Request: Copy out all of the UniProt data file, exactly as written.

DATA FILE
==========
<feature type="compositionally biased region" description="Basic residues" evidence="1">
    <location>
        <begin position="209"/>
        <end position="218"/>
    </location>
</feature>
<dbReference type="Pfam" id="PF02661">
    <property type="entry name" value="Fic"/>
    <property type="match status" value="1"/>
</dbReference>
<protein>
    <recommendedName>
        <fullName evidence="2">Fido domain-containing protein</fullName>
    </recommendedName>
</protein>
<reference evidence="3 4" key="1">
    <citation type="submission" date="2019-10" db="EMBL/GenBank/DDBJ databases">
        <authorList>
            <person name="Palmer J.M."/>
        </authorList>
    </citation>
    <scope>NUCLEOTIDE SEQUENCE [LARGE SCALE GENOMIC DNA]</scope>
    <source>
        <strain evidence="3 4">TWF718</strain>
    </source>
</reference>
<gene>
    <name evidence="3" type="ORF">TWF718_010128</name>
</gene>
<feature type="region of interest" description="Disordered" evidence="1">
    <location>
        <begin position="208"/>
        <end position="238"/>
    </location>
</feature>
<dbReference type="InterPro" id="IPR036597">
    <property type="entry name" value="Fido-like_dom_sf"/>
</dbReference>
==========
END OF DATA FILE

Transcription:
<feature type="compositionally biased region" description="Basic residues" evidence="1">
    <location>
        <begin position="209"/>
        <end position="218"/>
    </location>
</feature>
<dbReference type="Pfam" id="PF02661">
    <property type="entry name" value="Fic"/>
    <property type="match status" value="1"/>
</dbReference>
<protein>
    <recommendedName>
        <fullName evidence="2">Fido domain-containing protein</fullName>
    </recommendedName>
</protein>
<reference evidence="3 4" key="1">
    <citation type="submission" date="2019-10" db="EMBL/GenBank/DDBJ databases">
        <authorList>
            <person name="Palmer J.M."/>
        </authorList>
    </citation>
    <scope>NUCLEOTIDE SEQUENCE [LARGE SCALE GENOMIC DNA]</scope>
    <source>
        <strain evidence="3 4">TWF718</strain>
    </source>
</reference>
<gene>
    <name evidence="3" type="ORF">TWF718_010128</name>
</gene>
<feature type="region of interest" description="Disordered" evidence="1">
    <location>
        <begin position="208"/>
        <end position="238"/>
    </location>
</feature>
<dbReference type="InterPro" id="IPR036597">
    <property type="entry name" value="Fido-like_dom_sf"/>
</dbReference>